Confronting cancer diagnosis, former Fargo school board member in a 'battle he's built for'
Brian Nelson went to his eye doctor before ultimately being diagnosed with Grade 4 Glioblastoma after surgery successfully removed the cancerous tumor.
FARGO — Like a ship on turbulent seas, Brian Nelson is facing treatment for a brain tumor as calmly as he helped govern Fargo Public Schools as a board member.
When board meetings would become argumentative, especially during the coronavirus pandemic, Nelson was always a voice of reason before he lost his bid for reelection last year.
Shortly before Christmas, Nelson, who is also known by the nicknames "Big Hawaiian," and "Scoop," noticed he was having trouble with his eyesight. He went to his eye doctor before ultimately being diagnosed with Grade 4 Glioblastoma after surgery successfully removed the cancerous tumor.
“It was very difficult news, it’s a tough cancer. We didn’t know what type it was, but it was confirmed after we got it out. I recovered extremely fast,” Nelson said.
Two days after surgery, he returned home where he’s recovering and undergoing radiation and chemotherapy treatments in Fargo. Friends of his have set up a funding page on Lend A Hand Up by the Dakota Medical Foundation to help with medical bills.
Nelson, now 57, retired about five years ago, but soon after became a superintendent for two public school districts: Fairmount Public School District and Rosholt Public School in South Dakota.
He has worked in the education system for about 40 years, with 27 years as a school superintendent.
“I’m not much for the bickering and fighting and I liked to follow the policies," Nelson said. "I always thought we did things in committee, that's where the conversations were had, and if you have concerns bring them up there, then bring them to board meetings and vote on it."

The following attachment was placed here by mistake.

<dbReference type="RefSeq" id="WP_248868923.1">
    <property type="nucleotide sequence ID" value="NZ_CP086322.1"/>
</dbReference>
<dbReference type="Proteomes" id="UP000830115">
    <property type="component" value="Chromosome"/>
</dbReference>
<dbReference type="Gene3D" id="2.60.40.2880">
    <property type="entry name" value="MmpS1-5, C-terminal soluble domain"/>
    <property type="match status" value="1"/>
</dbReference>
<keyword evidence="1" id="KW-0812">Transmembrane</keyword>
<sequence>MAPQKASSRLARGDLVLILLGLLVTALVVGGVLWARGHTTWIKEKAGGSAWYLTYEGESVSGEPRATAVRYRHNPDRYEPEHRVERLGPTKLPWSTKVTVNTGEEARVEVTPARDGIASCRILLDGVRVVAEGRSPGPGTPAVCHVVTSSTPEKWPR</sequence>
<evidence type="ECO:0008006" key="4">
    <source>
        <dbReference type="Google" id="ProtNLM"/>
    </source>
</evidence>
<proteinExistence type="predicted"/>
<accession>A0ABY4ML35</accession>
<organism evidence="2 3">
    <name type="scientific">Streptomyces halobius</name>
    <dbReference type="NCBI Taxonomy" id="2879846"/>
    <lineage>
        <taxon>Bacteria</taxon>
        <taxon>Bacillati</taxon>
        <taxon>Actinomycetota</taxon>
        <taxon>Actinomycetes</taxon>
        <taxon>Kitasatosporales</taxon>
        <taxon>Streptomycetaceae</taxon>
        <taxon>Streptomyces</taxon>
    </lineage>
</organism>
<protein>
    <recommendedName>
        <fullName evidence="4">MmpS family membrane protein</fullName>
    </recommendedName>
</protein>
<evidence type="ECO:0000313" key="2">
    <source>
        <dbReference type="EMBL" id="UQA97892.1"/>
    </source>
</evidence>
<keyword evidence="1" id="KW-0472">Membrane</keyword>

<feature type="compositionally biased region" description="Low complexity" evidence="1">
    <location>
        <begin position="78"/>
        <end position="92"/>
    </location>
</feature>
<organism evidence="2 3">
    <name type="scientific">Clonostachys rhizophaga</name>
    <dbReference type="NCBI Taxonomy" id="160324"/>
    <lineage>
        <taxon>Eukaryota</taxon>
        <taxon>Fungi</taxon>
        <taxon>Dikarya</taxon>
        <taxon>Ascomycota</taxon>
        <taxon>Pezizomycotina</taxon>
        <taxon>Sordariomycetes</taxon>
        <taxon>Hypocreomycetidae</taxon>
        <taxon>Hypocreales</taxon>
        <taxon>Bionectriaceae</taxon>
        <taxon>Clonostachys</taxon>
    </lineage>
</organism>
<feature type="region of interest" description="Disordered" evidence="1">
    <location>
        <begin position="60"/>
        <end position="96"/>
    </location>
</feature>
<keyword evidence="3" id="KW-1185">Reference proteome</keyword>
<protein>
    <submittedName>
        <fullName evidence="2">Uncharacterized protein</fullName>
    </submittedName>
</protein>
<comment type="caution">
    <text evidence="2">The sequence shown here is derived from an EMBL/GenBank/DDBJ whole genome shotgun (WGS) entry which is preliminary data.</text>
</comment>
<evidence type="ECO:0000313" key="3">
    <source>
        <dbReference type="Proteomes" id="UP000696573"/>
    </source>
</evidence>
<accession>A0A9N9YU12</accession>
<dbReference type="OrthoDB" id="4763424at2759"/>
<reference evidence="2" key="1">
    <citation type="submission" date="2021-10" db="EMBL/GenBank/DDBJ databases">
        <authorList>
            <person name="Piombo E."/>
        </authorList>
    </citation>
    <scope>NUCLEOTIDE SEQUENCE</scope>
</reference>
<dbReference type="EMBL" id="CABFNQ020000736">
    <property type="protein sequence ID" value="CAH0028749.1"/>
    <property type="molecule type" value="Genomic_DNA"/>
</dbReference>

Always up front and honest about his thinking, Nelson said everything should be done in committee, where you can share your true feelings.
His illness is now keeping him at home, which allows him to spend more time around family, including his wife, 10 children and 12 grandchildren, at their lake home on Lake Lida near Pelican Rapids, Minnesota.
“I’ve been cleared to exercise and do stuff, and I’m trying to eat healthy and stay away from sugar," Nelson said. "Oh, chocolate, on Valentine’s Day. I love chocolate, but my wife can eat it for me and I just kiss my wife. She’s sweet now."
Once recovered, he plans to get back into education, but of a different kind.
“I would like to teach some religious education at our Catholic church, volunteering. I want to do more and give back more," Nelson said, adding his wife is currently studying to become a mental health psychiatric nurse practitioner.
"She will be working with mental health, and I’m excited for this because she will be able to help a lot of people," he said.
Although Nelson is still undergoing treatment, he remains positive and in good spirits.
“Brian faces a battle he’s built for. Though given a limited prognosis, he’ll never accept that,” the Lend A Hand Up page stated.
“I have to be positive, just to try and beat this cancer and get better," Nelson said. "So much support. I am so blessed."